Stanford Progressive

WikiLeaks: Alleviating the Pentagon’s Bad Case of Overclassification

By Ilias Karim, published October, 2010


Discontent with the US military’s war in Afghanistan was recently accentuated by the publication of over 70,000 leaked war documents that chronicle our military’s blunders over the past five years. The documents, publicized by WikiLeaks to The Guardian, The New York Times, and Der Spiegel, have stirred up a lot of controversy and raise important questions about military transparency in the information age.

(Courtesy Wikimedia Commons)

But the leak has helped to suggest some possible answers to one pressing question: Why is the war in Afghanistan failing? America spends almost as much on its military as the rest of the world spends on its defenses combined, yet we can’t make lasting progress towards peace in an impoverished, war-torn country. The leaked reports show that the incidents that are costing lives and draining resources are issues of friendly fire, civilian casualties from miscommunication at checkpoints, corruption, and expensive mistakes like multi-million dollar Predator drones being flown into the sides of mountains because of lost signals.

The Pentagon and various pundits have condemned the leak of the confidential documents, claiming that the information disclosed puts our soldiers and Afghan informants at risk. But this claim is bogus and impossible to back up. WikiLeaks has in fact approached the Pentagon and offered to redact information that puts our allies at risk. The Pentagon refuses to cooperate, even though they claim that the lives of our soldiers are at stake. They demand that WikiLeaks “return all versions of all of these documents to the U.S. government.” Unfortunately for them that’s not how the internet works.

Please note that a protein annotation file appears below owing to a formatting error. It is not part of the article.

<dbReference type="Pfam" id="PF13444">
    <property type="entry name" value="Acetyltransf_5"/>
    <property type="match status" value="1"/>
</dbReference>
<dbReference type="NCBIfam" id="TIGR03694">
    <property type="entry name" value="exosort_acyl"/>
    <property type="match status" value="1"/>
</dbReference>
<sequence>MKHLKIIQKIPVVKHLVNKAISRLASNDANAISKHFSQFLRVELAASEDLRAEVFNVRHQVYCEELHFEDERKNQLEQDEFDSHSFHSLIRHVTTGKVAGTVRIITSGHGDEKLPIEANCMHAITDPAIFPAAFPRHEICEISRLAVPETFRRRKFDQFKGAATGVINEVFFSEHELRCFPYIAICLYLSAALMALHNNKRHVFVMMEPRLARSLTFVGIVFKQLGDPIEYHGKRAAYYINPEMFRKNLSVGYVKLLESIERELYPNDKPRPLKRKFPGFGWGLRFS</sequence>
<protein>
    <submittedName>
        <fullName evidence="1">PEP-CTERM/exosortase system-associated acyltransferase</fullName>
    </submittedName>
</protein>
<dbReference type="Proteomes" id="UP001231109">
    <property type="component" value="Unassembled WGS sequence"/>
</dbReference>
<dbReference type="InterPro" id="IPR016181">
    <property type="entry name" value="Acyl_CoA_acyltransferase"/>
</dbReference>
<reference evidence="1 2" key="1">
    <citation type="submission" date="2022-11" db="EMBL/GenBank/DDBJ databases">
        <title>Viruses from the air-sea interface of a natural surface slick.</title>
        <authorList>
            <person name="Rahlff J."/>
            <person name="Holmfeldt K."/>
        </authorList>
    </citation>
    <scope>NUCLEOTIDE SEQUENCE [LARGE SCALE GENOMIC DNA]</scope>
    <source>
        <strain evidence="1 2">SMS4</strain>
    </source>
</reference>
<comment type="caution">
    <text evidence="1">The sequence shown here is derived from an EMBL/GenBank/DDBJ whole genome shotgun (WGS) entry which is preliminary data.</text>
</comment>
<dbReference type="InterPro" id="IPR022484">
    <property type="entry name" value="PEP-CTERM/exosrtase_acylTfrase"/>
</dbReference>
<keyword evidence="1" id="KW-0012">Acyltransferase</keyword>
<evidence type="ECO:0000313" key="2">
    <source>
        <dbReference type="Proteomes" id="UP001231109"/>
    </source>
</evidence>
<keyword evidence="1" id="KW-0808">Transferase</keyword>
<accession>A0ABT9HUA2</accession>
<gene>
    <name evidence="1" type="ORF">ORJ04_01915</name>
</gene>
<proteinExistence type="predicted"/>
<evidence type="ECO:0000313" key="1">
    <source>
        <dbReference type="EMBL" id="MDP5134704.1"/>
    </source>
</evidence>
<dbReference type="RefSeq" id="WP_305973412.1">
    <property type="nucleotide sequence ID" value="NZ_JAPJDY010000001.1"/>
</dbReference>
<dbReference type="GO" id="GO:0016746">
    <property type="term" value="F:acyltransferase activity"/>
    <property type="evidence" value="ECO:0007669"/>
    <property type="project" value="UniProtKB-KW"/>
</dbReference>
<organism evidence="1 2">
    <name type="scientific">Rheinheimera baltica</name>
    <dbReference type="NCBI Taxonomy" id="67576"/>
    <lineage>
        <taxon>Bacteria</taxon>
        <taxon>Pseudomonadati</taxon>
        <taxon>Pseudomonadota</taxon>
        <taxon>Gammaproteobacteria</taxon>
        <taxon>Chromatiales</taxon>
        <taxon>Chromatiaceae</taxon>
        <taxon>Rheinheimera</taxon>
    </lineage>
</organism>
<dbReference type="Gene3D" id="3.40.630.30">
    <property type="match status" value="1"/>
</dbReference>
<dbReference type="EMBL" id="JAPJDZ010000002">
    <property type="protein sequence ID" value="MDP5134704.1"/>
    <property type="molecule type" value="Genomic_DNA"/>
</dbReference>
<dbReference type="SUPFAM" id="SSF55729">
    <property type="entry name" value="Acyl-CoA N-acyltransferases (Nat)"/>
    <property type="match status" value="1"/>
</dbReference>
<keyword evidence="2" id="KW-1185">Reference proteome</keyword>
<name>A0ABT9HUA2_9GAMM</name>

The Pentagon is no stranger to putting the lives of our soldiers, Afghani informants, and Afghani civilians at risk. That is what the US military has been doing for nearly nine years now. And it hasn’t been honest with the taxpaying public, classifying hundreds of thousands  of war documents that could potentially undermine support for the war. The Pentagon has a problem with over-classification because they have a vested interest: As long as they don’t admit the extent of the failures in the war, they will continue to find funding and government support.

The recent leak is only the tip of the  Pentagon’s metaphorical iceberg of war documents. WikiLeaks founder Julian Assange has promised that his organization will release another set of war documents within a month, and WikiLeaks has uploaded an encrypted 1.4 terabyte file (20 times the size of the first Afghan war diaries leak) to its servers, which it is calling insurance—possibly in case the Pentagon attempts legal prosecution. The great tragedy of all the war documents being released now is that the violence they describe has already been committed. But if heeded by the public, the leaked documents have the potential to save tens of thousands more lives in the future.